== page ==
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SVOHOST.exe, what is it?

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OMG.. its a virus

When Backdoor.Nibu.G is executed, it does the following:

* Copies itself as:

%System%Swchost.exe

%System%Svohost.exe

%Startup%Svchost.exe

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Notes:

%System% is a variable. The Trojan locates the System folder and copies itself to that location. By default, this is C:WindowsSystem (Windows 95/98/Me), C:WinntSystem32 (Windows NT/2000), or C:WindowsSystem32 (Windows XP).

%Startup% is a variable. The Trojan locates the Windows startup folder and copies itself to that location. For example, this is C:WindowsStart MenuProgramsStartup (Windows 95/98/Me) or C:Documents and Settings<current user>Start MenuProgramsStartup (Windows NT/2000/XP).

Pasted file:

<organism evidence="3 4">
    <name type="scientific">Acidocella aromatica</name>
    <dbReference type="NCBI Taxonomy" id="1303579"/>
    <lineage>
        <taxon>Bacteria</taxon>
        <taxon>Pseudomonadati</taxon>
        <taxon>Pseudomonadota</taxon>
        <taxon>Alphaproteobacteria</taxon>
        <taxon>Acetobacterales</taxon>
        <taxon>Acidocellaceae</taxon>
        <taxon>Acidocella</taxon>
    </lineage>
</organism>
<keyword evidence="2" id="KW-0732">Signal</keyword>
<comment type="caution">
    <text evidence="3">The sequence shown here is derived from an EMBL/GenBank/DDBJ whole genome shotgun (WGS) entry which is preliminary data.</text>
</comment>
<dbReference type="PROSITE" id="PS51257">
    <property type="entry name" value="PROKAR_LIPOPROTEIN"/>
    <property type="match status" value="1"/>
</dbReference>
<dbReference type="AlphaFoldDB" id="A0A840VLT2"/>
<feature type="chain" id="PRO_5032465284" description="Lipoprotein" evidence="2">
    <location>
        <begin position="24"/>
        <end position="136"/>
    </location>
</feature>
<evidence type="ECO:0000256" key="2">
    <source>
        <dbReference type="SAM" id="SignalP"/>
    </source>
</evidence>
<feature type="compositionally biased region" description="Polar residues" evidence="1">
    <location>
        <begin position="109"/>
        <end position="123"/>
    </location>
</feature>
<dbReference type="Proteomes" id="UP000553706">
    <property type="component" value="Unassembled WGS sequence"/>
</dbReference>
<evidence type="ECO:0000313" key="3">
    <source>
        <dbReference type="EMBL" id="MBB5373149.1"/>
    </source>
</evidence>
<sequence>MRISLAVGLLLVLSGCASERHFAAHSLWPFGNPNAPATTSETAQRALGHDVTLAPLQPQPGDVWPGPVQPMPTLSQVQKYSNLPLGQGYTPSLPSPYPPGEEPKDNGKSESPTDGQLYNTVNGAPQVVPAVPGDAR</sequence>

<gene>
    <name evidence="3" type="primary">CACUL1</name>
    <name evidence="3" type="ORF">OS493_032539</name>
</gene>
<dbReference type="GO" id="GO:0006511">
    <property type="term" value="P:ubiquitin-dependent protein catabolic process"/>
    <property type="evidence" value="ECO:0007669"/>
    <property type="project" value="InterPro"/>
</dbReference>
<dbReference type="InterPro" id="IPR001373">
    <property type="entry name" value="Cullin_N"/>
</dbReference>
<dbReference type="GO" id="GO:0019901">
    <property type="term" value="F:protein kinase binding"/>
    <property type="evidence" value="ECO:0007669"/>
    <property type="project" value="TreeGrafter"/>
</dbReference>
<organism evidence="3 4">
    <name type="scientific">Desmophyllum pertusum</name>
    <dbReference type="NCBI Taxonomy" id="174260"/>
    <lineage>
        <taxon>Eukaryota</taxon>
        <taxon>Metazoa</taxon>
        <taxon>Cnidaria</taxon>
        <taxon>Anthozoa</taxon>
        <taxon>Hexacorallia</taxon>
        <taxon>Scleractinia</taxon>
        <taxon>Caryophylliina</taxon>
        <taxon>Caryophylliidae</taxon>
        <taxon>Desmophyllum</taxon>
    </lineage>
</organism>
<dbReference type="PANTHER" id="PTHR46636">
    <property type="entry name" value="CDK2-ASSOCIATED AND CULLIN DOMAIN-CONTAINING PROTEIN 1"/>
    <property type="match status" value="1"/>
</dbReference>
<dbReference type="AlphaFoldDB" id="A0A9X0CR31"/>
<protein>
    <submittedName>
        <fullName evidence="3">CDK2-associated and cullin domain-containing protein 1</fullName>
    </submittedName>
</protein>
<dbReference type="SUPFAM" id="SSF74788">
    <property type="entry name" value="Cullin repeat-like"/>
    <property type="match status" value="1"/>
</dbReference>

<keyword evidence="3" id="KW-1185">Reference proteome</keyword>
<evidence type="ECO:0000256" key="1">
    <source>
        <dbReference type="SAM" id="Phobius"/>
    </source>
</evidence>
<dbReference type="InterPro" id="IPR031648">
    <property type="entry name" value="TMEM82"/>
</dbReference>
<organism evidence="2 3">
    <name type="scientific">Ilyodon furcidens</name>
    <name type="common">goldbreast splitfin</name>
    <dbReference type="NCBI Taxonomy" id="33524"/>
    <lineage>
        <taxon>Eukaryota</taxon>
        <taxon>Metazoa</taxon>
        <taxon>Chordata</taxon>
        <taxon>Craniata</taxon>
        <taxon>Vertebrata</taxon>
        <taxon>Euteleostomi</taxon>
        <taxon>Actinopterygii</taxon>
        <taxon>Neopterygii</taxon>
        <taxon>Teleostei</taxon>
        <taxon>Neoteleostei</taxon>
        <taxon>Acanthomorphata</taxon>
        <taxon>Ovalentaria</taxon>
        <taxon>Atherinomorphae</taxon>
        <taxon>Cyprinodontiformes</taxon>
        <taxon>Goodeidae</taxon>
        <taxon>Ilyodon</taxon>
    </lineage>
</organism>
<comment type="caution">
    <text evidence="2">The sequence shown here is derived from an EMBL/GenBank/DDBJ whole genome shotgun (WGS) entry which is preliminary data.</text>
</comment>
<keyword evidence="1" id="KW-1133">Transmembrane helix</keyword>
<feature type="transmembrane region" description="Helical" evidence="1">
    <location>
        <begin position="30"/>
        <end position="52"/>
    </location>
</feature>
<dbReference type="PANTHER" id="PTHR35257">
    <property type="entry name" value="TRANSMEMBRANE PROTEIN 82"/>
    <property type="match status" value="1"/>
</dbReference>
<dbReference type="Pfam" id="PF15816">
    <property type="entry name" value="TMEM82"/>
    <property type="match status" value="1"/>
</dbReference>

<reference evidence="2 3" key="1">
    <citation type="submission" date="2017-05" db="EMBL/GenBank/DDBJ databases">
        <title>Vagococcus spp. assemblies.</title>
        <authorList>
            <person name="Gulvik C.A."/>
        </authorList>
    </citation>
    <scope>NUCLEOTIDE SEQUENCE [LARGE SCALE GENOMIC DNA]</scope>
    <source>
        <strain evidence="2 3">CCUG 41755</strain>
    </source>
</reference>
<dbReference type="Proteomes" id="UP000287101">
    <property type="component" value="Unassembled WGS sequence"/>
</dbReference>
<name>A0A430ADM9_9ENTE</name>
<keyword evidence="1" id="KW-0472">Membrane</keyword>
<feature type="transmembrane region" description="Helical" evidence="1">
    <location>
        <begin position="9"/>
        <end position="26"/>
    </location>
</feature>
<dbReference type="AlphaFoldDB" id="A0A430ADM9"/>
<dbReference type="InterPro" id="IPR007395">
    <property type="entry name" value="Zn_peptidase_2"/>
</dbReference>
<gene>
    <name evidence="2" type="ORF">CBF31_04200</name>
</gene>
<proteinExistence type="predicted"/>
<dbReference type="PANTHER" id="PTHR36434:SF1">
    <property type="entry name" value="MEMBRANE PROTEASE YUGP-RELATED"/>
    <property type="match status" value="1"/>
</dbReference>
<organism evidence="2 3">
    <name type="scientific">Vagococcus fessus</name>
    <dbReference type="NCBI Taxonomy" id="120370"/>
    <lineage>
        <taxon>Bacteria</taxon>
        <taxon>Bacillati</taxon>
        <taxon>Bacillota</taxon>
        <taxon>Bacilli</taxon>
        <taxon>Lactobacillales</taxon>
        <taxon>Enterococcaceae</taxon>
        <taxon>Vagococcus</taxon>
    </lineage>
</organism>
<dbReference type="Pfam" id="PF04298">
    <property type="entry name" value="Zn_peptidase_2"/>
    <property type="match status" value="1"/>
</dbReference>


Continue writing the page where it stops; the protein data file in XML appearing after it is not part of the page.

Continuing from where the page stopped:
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* Creates the following files:

%Windir%Rundlln.sys

%Windir%Prntsvr.dll

%Windir%Tempfeff35a0.htm

%Windir%Tempfe43e701.htm

%Windir%Tempfa4537ef.tmp

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Note: %Windir% is a variable. The Trojan locates the Windows installation folder (by default, this is C:Windows or C:Winnt) and creates files in that location.

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* Adds the value:

"load32"="%System%swchost.exe"

to the registry key:

HKEY_LOCAL_MACHINESOFTWAREMicrosoftWindowsCurrentVersionRun

so that the Trojan runs when you start Windows.

* Creates and loads a .dll file to capture keystrokes. Known variants have used %Windir%Prntsvr.dll as the file name.

* May create the registry keys:

HKEY_LOCAL_MACHINESOFTWARESARS

HKEY_USERS.DEFAULTSOFTWARESARS

* Modifies the value data of:

Shell

in the registry key:

HKEY_LOCAL_MACHINESoftwareMicrosoftWindows NTCurrentVersionWinlogon

from:

"explorer.exe"

to:

"explorer.exe %System%svohost.exe"

so that the worm runs when you start Windows NT/2000/XP.

* Modifies the %Windir%System.ini file by changing the value:

"Shell"="Explorer.exe"

to:

"Shell"="explorer.exe %System%svohost.exe"